First food. I’m now eating a crepe Rangoon, which is basically crab Rangoon put inside a folded crepe, while everyone watches. I’m listening to Pulp, which I think qualifies as “good music.”
One of my assistants had to leave to go handle rats because she works in a lab. I feel bad, but I’m at work. Being drunk and naked is work right? Today, it is.
Finished the first crepe Rangoon and feeling a little full. That’s mildly concerning since I have five more drinks and like eight more courses to go. This is why my editor told me not to die.
Having eaten three-fourths of the bacon, I’m already feeling full. My assistant tells me I need to drink those bloodies faster. I feel like some kind of breakfast viking, viciously feasting. This is breakfast Valhalla. I’ve died on the breakfast battlefield and now I’ve been resurrected in a hall of just breakfast. Pulp is singing about common people, which seems hopelessly quaint. I know nothing but breakfast.
My assistant asked to take a plate. “I don’t have time for niceties right now, I’m eating breakfast,” I said. But I’m too drunk to enunciate so I just sort of growled it. I can see why he liked being left alone. My solo times are my only peaceful ones.
I’m getting the appeal of the breakfast. When you’re alone you’re just with this mountain of food that has no beginning and no ending. It’s very comforting to know that breakfast could potentially go on forever. Breakfast is the most comforting meal of the day, when it’s still full of possibility. It’s 1:30 and I’m drunk.
My friend’s prediction that I would vomit now seems prophetic. I need to finish my second bloody.
Every portion Thompson recommends is absurd. I feel like this is something he did to exaggerate his expense account. People are talking about Floyd Mayweather expensing a $20,000 strip club tab. He threw the money on the ground so only the strippers got it.
My first time eating grapefruit. It’s pretty good, except I swallow a segment whole. The onlookers are all making fun of me. “Fuck you guys I have to get wasted,” I say. “Being all high and mighty.” I’m probably too drunk.
My third bloody mary comes out. I’m so fucking unprepared for this. I’m eating grapefruit with the grim determination of a soldier on a march. 1:59 p.m. I had to lay down. One of the onlookers is saying they’d do a better job of this. But I doubt it.
I’ve finished my third bloody mary. I’m starting to feel like I maybe can’t make it. My earlier confidence was insanely misplaced. This breakfast ritual must have taken a full afternoon.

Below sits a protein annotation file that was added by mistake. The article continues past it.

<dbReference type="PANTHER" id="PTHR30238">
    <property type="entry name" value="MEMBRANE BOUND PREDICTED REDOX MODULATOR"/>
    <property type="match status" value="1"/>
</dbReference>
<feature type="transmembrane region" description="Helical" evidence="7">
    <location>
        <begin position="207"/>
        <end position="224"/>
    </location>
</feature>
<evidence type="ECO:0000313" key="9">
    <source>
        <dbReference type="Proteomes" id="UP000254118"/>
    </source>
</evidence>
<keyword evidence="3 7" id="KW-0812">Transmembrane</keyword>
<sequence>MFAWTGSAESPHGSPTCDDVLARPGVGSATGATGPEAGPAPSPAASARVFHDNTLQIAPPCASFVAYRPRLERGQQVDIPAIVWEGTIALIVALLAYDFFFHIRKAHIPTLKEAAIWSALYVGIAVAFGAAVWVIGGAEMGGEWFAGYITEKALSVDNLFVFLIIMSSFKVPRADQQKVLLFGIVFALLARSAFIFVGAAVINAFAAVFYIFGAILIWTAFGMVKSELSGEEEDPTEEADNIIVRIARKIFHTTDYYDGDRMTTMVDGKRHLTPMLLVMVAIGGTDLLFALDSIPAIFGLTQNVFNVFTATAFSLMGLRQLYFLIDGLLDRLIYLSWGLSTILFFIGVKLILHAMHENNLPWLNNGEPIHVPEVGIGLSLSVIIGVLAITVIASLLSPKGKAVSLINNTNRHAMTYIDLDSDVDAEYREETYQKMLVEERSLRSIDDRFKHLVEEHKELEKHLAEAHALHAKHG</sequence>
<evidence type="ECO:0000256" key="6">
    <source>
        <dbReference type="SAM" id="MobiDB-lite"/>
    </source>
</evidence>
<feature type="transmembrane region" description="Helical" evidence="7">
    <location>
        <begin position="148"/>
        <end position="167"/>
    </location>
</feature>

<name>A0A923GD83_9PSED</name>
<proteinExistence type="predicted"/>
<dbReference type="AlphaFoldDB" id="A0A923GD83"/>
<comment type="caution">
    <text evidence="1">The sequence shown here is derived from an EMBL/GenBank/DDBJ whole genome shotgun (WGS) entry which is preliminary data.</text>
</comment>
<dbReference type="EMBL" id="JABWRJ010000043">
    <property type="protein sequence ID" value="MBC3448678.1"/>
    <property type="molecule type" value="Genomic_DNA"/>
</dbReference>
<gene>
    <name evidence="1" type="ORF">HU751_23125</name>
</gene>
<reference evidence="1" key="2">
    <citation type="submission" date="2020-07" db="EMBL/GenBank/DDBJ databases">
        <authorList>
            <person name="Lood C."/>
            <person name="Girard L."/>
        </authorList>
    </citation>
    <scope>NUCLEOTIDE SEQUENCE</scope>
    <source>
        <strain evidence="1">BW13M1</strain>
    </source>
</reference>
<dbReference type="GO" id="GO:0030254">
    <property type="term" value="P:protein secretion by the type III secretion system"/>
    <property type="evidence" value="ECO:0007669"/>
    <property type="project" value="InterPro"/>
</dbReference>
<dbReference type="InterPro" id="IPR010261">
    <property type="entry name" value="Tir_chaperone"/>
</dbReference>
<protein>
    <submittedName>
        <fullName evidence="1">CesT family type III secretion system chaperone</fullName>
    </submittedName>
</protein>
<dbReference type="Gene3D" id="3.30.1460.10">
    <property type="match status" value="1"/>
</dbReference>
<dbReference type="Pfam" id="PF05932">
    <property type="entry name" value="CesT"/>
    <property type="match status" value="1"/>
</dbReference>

I’ve moved on to my fourth bloody mary. At this point this is all about grim determination. I won’t let this breakfast vanquish me. Hunter S. Thompson wasn’t even that good of a writer. I can do this. I will do this.
Bees have swarmed the food. We fled inside to avoid them. I’m still in my underwear. Half my last bloody is gone. People have left. Tired but strong.
I’ve now finished the last bloody mary and moved on to the margaritas. I’m starting to enter the post-drunk clarity zone.
I just vomited a little from the strain of moving food from plates into the garbage. This is so glamorous, just like writers in the 1970s. I can see why everyone got famous. It was from drinking so much bloody mary mix you vomit near the trash.
I’m double-fisting the margaritas. The only way I can make it through is by thinking of them as one drink. I’m going to have the lemon meringue pie and then I’ll be done. I can’t believe I’ve made it this far. No lie, I feel like an Olympian.
I’m on my last half margarita. A man has come to fix the cable. That’s how long I’ve been drinking, things are being repaired.
The margaritas are done. Now the pie is staring me down like an angry bull. I’m going to do this. So close.
Just ate a piece of pie. It was the closest I’ve come to vomiting without actually doing it. But I’m done. I feel a profound sense of accomplishment. And of fullness. And of drunkenness. And of nausea. I want a nap.
Finishing the breakfast, or coming as close as I did, more or less confirmed my suspicions. This was not a mortal amount of food to eat. Hell, this was not a mortal amount of food to describe eating. I wouldn’t characterize myself as shocked that Hunter S. Thompson would eat (or say he ate) breakfast like this, but I would say I’d be surprised if he did this more than once in his life. This type of eating requires a hotel because it’s elaborate and you couldn’t really find that solitude or nudity anywhere else. Preparing the food took an hour just by itself. One could picture him, cigarette clamped in jaw, growling the order into the phone. One could also picture the person taking the order asking if he needed two place settings.
“Just one,” Thompson might say. “Are you insane?”